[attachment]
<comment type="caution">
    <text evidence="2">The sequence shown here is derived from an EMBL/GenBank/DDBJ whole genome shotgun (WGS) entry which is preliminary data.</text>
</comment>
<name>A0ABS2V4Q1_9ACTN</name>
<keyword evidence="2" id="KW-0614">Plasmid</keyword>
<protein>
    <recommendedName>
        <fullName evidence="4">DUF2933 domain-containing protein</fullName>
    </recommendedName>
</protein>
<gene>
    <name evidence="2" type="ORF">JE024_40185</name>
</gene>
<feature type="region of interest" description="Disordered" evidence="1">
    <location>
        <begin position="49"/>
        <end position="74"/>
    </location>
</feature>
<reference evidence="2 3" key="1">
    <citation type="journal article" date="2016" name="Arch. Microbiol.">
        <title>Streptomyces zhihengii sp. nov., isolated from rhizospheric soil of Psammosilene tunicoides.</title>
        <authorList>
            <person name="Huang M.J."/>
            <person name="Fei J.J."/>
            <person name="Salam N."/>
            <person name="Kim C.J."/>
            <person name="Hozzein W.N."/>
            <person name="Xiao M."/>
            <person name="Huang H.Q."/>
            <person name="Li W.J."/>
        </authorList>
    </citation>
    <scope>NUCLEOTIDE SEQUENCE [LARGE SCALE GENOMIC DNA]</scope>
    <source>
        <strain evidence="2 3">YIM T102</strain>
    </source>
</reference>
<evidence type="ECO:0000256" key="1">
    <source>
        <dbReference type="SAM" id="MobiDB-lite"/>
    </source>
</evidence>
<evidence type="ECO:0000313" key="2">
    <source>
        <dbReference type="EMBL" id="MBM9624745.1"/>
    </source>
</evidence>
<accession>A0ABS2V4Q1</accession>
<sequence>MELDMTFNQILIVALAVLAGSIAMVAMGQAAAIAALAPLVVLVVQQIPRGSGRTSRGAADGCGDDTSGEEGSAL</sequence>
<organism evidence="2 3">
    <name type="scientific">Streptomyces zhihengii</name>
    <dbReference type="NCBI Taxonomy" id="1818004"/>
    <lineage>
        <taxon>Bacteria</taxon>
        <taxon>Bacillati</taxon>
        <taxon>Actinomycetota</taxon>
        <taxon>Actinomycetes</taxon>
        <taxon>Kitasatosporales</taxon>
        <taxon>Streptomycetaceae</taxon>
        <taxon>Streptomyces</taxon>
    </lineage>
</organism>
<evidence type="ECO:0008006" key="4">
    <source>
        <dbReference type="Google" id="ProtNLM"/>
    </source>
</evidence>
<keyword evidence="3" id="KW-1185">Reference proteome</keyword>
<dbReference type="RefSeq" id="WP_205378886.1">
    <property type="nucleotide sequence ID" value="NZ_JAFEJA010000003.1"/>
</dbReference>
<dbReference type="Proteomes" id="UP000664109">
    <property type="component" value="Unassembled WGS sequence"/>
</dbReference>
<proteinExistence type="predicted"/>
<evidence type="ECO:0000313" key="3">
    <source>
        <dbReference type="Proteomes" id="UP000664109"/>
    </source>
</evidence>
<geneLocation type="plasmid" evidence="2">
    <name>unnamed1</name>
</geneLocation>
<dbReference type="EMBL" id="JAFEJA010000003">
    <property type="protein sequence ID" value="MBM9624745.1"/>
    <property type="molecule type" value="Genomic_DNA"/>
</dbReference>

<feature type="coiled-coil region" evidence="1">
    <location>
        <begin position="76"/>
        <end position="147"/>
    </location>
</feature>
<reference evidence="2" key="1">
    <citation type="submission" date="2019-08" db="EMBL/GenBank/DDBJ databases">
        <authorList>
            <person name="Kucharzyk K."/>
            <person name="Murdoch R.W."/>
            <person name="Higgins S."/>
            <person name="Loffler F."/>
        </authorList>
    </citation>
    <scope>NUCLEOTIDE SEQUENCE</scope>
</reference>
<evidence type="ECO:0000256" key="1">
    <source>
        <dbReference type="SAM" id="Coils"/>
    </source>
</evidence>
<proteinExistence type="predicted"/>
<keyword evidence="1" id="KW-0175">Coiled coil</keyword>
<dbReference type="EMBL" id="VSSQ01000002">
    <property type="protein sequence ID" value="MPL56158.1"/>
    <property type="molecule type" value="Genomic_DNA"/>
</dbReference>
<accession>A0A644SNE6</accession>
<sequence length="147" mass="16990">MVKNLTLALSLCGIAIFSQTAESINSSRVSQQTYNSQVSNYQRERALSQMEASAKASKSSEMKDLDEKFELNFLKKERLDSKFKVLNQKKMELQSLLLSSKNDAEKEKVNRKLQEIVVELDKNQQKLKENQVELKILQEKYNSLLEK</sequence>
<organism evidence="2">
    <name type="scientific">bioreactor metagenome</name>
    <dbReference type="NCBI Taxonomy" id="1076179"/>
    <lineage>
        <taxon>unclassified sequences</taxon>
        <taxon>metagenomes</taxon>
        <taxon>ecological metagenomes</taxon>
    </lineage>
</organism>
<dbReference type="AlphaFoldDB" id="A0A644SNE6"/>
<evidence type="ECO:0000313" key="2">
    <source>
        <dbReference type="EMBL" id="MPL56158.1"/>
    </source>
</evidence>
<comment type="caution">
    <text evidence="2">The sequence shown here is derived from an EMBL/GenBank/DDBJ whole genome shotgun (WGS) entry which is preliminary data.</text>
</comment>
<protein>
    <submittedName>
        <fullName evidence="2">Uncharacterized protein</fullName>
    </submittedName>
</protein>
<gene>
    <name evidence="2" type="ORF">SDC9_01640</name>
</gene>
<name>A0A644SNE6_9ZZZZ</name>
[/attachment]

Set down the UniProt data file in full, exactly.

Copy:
<comment type="caution">
    <text evidence="2">The sequence shown here is derived from an EMBL/GenBank/DDBJ whole genome shotgun (WGS) entry which is preliminary data.</text>
</comment>
<name>A0ABS2V4Q1_9ACTN</name>
<keyword evidence="2" id="KW-0614">Plasmid</keyword>
<protein>
    <recommendedName>
        <fullName evidence="4">DUF2933 domain-containing protein</fullName>
    </recommendedName>
</protein>
<gene>
    <name evidence="2" type="ORF">JE024_40185</name>
</gene>
<feature type="region of interest" description="Disordered" evidence="1">
    <location>
        <begin position="49"/>
        <end position="74"/>
    </location>
</feature>
<reference evidence="2 3" key="1">
    <citation type="journal article" date="2016" name="Arch. Microbiol.">
        <title>Streptomyces zhihengii sp. nov., isolated from rhizospheric soil of Psammosilene tunicoides.</title>
        <authorList>
            <person name="Huang M.J."/>
            <person name="Fei J.J."/>
            <person name="Salam N."/>
            <person name="Kim C.J."/>
            <person name="Hozzein W.N."/>
            <person name="Xiao M."/>
            <person name="Huang H.Q."/>
            <person name="Li W.J."/>
        </authorList>
    </citation>
    <scope>NUCLEOTIDE SEQUENCE [LARGE SCALE GENOMIC DNA]</scope>
    <source>
        <strain evidence="2 3">YIM T102</strain>
    </source>
</reference>
<evidence type="ECO:0000256" key="1">
    <source>
        <dbReference type="SAM" id="MobiDB-lite"/>
    </source>
</evidence>
<evidence type="ECO:0000313" key="2">
    <source>
        <dbReference type="EMBL" id="MBM9624745.1"/>
    </source>
</evidence>
<accession>A0ABS2V4Q1</accession>
<sequence>MELDMTFNQILIVALAVLAGSIAMVAMGQAAAIAALAPLVVLVVQQIPRGSGRTSRGAADGCGDDTSGEEGSAL</sequence>
<organism evidence="2 3">
    <name type="scientific">Streptomyces zhihengii</name>
    <dbReference type="NCBI Taxonomy" id="1818004"/>
    <lineage>
        <taxon>Bacteria</taxon>
        <taxon>Bacillati</taxon>
        <taxon>Actinomycetota</taxon>
        <taxon>Actinomycetes</taxon>
        <taxon>Kitasatosporales</taxon>
        <taxon>Streptomycetaceae</taxon>
        <taxon>Streptomyces</taxon>
    </lineage>
</organism>
<evidence type="ECO:0008006" key="4">
    <source>
        <dbReference type="Google" id="ProtNLM"/>
    </source>
</evidence>
<keyword evidence="3" id="KW-1185">Reference proteome</keyword>
<dbReference type="RefSeq" id="WP_205378886.1">
    <property type="nucleotide sequence ID" value="NZ_JAFEJA010000003.1"/>
</dbReference>
<dbReference type="Proteomes" id="UP000664109">
    <property type="component" value="Unassembled WGS sequence"/>
</dbReference>
<proteinExistence type="predicted"/>
<evidence type="ECO:0000313" key="3">
    <source>
        <dbReference type="Proteomes" id="UP000664109"/>
    </source>
</evidence>
<geneLocation type="plasmid" evidence="2">
    <name>unnamed1</name>
</geneLocation>
<dbReference type="EMBL" id="JAFEJA010000003">
    <property type="protein sequence ID" value="MBM9624745.1"/>
    <property type="molecule type" value="Genomic_DNA"/>
</dbReference>

<feature type="coiled-coil region" evidence="1">
    <location>
        <begin position="76"/>
        <end position="147"/>
    </location>
</feature>
<reference evidence="2" key="1">
    <citation type="submission" date="2019-08" db="EMBL/GenBank/DDBJ databases">
        <authorList>
            <person name="Kucharzyk K."/>
            <person name="Murdoch R.W."/>
            <person name="Higgins S."/>
            <person name="Loffler F."/>
        </authorList>
    </citation>
    <scope>NUCLEOTIDE SEQUENCE</scope>
</reference>
<evidence type="ECO:0000256" key="1">
    <source>
        <dbReference type="SAM" id="Coils"/>
    </source>
</evidence>
<proteinExistence type="predicted"/>
<keyword evidence="1" id="KW-0175">Coiled coil</keyword>
<dbReference type="EMBL" id="VSSQ01000002">
    <property type="protein sequence ID" value="MPL56158.1"/>
    <property type="molecule type" value="Genomic_DNA"/>
</dbReference>
<accession>A0A644SNE6</accession>
<sequence length="147" mass="16990">MVKNLTLALSLCGIAIFSQTAESINSSRVSQQTYNSQVSNYQRERALSQMEASAKASKSSEMKDLDEKFELNFLKKERLDSKFKVLNQKKMELQSLLLSSKNDAEKEKVNRKLQEIVVELDKNQQKLKENQVELKILQEKYNSLLEK</sequence>
<organism evidence="2">
    <name type="scientific">bioreactor metagenome</name>
    <dbReference type="NCBI Taxonomy" id="1076179"/>
    <lineage>
        <taxon>unclassified sequences</taxon>
        <taxon>metagenomes</taxon>
        <taxon>ecological metagenomes</taxon>
    </lineage>
</organism>
<dbReference type="AlphaFoldDB" id="A0A644SNE6"/>
<evidence type="ECO:0000313" key="2">
    <source>
        <dbReference type="EMBL" id="MPL56158.1"/>
    </source>
</evidence>
<comment type="caution">
    <text evidence="2">The sequence shown here is derived from an EMBL/GenBank/DDBJ whole genome shotgun (WGS) entry which is preliminary data.</text>
</comment>
<protein>
    <submittedName>
        <fullName evidence="2">Uncharacterized protein</fullName>
    </submittedName>
</protein>
<gene>
    <name evidence="2" type="ORF">SDC9_01640</name>
</gene>
<name>A0A644SNE6_9ZZZZ</name>